by Megan King
Last week at Saint John the Baptist Elementary School, students, such as fifth graders Hannah Bradshaw, Genesis Carrillo, Isabella Orellana, and Gage Ongman, wrote about kaleidoscopes. In which they explored their vocabulary and creativity through words and colors. While some students played it safe by writing specifically what they saw, others, such as the four mentioned prior, went out on a limb to create something more.
While what we see may not be a masterpiece, or a work ready to be published, that doesn’t mean it’s not GOOD. To these kids, it’s great. They take pride in what they can achieve, whether or not it’s just something we deem unworthy of attention. When you’re a kid, you don’t typically see your works as failures, but rather, accomplishments, and improvements.
As we grow older, we begin to realize that our work may be subpar. It is what leads us to think that our artwork and our writing are below the “standards.” This, while sometimes creating a challenge for a few, deters most of us from following our initial interests. We forget that art is art, writing is writing, and it comes in all forms.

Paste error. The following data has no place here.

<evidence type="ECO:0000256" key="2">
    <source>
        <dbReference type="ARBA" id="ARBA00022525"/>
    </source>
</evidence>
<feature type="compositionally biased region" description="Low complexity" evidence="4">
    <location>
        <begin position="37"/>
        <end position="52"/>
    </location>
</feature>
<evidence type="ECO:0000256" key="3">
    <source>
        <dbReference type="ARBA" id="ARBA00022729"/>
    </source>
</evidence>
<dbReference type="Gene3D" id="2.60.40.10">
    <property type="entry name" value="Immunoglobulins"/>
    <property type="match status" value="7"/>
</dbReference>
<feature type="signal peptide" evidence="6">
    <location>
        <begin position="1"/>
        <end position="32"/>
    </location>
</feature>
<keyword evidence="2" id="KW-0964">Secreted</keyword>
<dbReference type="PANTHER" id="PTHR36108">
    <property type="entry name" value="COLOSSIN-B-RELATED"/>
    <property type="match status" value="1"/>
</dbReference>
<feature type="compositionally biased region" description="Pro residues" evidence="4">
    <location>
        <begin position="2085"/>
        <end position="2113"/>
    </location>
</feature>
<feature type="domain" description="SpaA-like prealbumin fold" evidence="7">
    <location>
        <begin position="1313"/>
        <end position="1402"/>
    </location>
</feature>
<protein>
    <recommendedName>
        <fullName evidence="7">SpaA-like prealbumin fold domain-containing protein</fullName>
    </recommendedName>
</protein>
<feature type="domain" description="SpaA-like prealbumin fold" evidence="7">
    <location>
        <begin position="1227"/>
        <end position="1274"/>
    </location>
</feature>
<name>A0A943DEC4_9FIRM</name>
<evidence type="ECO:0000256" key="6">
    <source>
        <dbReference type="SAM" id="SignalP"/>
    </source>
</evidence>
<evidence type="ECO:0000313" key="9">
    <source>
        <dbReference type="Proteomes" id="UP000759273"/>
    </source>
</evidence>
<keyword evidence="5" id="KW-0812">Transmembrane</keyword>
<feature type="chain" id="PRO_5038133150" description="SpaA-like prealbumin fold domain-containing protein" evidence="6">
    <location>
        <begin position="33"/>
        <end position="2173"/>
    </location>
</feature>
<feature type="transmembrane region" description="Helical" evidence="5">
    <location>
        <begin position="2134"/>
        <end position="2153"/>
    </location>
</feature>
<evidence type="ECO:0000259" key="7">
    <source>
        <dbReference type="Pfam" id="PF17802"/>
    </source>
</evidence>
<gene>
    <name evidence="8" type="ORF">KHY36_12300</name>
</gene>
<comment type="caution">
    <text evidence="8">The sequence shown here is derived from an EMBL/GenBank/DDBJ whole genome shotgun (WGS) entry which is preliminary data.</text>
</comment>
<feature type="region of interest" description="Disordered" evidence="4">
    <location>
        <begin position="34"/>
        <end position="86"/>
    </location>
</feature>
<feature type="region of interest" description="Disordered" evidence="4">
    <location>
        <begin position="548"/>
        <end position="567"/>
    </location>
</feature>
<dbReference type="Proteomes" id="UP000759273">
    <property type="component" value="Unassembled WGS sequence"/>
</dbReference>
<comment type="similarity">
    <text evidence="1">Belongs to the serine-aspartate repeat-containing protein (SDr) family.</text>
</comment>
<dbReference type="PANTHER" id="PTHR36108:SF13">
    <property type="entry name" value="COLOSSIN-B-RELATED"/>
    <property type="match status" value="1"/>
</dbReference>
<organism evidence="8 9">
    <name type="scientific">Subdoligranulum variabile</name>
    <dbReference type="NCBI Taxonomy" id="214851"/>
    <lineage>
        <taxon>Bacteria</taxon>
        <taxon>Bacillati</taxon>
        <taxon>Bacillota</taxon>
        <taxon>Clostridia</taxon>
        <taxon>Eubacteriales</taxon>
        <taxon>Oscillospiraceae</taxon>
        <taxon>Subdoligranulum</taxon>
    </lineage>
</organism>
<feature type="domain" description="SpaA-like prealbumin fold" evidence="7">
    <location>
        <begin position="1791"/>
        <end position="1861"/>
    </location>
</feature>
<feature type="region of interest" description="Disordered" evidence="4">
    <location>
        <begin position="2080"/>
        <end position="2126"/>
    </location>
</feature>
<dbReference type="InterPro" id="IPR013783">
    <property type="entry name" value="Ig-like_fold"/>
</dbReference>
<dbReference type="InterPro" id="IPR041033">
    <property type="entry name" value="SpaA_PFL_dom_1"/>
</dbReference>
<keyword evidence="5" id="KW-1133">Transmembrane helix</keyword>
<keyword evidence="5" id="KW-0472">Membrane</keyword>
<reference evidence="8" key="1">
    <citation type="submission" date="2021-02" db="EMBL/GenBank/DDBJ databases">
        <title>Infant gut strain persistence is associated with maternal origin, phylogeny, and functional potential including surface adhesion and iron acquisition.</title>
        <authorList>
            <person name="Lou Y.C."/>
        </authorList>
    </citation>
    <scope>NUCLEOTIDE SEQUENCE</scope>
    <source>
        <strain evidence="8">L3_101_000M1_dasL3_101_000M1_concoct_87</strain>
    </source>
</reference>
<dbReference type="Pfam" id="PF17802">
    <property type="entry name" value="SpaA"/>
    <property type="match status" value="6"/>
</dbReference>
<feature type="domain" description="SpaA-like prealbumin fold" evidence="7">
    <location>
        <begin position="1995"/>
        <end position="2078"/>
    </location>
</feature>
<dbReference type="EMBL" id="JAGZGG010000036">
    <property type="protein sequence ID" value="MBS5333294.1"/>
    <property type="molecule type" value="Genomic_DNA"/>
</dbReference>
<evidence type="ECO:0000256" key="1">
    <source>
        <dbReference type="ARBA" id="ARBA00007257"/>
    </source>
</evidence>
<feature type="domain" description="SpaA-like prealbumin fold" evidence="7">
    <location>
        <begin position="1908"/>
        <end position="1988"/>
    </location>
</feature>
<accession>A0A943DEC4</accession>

These kids show us that the arts don’t have to “flow”, or have clear imagery, to be good. Of course,“good” is not the way we would normally define it, but in the respect that we were all at their level once. We all had the mindset of a ten year old, and sometimes it’s good to revive that mindset, to open a new door for creativity. Because, sure you can judge their works now, but you never know, one of them might just be the next Maya Angelou.